Hit and Run Driver Who Forces One Vehicle into Another Allows for UM Coverage
Uninsured motorist (UM) coverage covers injuries caused by a phantom vehicle that causes injury and runs from the scene – a classic hit-and-run accident. Because of widespread fraud insurers have included language in their policies requiring actual, physical contact between the phantom vehicle and the vehicle of the person making an UM claim.
In Ronald Tucker v. John Doe and Metropolitan Group Property And Casualty Insurance Company, Court of Appeals of Michigan, 2017 WL 999513, No. 330199 (3/14/17) a hit-and-run driver struck a van, which then struck plaintiff’s vehicle. Plaintiff had just parked his car when a dark-colored minivan, traveling at a speed of 70 to 80 miles per hour, struck a white van traveling through a nearby intersection. The force of the impact caused the white van to hit plaintiff’s car while plaintiff was still inside. The dark-colored minivan left the scene of the accident.
At the time of the accident, plaintiff had a no-fault insurance policy with defendant, which included uninsured motorist coverage. The policy provided this uninsured motorist coverage. The policy defined the phrase “uninsured motor vehicle” defined as “a hit and run motor vehicle which causes bodily injury to a person covered under this section as the result of striking that person or a motor vehicle which that person is occupying at the time of the accident ….”
Based on these provisions, plaintiff sought uninsured motorist benefits under the insurance policy. However, the insurer denied the claim, reasoning that plaintiff could not satisfy the “striking” requirement in the policy. Thereafter, plaintiff filed suit against defendant. The insurer moved for summary disposition, which the trial court granted based on the conclusion that plaintiff could not claim uninsured motorist benefits under the policy because the hit-and-run minivan did not “strike” plaintiff or his vehicle. The insured appealed.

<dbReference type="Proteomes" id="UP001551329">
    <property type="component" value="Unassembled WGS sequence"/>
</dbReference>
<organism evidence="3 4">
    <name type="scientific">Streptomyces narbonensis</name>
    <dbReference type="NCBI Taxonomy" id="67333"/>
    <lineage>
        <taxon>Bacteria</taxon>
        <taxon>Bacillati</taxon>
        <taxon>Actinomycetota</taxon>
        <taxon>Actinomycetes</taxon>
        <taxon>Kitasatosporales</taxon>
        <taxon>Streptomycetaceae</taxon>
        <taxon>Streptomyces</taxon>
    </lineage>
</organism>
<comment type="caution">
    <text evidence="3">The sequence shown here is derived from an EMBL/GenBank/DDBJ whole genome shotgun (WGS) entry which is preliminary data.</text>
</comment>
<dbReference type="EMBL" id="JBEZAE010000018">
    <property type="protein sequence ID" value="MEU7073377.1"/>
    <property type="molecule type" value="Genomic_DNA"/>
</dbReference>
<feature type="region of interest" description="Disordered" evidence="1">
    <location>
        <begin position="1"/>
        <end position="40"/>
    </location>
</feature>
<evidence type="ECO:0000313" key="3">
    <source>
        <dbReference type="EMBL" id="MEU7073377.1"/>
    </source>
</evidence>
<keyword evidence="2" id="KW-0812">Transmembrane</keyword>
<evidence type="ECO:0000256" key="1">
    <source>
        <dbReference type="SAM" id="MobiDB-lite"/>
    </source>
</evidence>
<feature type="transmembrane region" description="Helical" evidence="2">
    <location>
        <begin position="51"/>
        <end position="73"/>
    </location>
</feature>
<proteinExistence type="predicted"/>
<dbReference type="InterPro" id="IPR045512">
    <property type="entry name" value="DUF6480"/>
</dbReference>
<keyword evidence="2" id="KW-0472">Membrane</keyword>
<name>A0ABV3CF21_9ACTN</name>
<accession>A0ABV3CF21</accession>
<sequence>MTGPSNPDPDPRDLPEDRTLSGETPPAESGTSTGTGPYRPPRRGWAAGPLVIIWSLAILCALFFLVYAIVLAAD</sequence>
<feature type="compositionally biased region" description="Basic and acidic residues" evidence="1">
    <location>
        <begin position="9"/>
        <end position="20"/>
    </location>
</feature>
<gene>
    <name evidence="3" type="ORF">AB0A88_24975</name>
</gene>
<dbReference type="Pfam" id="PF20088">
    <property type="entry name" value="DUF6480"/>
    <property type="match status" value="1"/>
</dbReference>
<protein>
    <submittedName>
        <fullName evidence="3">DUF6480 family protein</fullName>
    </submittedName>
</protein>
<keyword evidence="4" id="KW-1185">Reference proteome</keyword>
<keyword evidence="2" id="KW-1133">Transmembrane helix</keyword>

On appeal, plaintiff argues that the trial court erred by granting defendant’s motion for summary disposition because there was a “substantial physical nexus” between the hit-and-run vehicle and the van that struck plaintiff’s vehicle, which satisfied the striking requirement under plaintiff’s automobile insurance policy. In particular, plaintiff maintains that the insurance policy, as written, does not require direct physical contact between plaintiff’s vehicle and that of the hit-and-run vehicle. Instead, plaintiff contends that the striking requirement is satisfied in this case because the hit-and-run vehicle accomplished the striking of plaintiff’s vehicle through the use of an intermediary vehicle.
Uninsured motorist insurance permits an injured motorist to obtain coverage from his or her own insurance company to the extent that a third-party claim would be permitted against the uninsured at-fault driver. Because Michigan’s no-fault act does not require uninsured motorist coverage, the rights and limitations of such coverage are purely contractual and are construed without reference to the no-fault act. The proper interpretation of contracts and the legal effect of contractual provisions are questions of law subject to review. Insurance policies are construed in the same manner as any other species of contract, giving its terms their ordinary and plain meaning if such would be apparent to a reader of the instrument.
A variety of linguistic formulations have been used in providing for uninsured motorist coverage in cases of hit-and-run accidents. Commonly, these policies require some sort of “physical contact” between the injured party’s vehicle and the hit- and-run vehicle. The purpose of this “physical contact” requirement is to reduce the possibility of fraudulent phantom vehicle claims.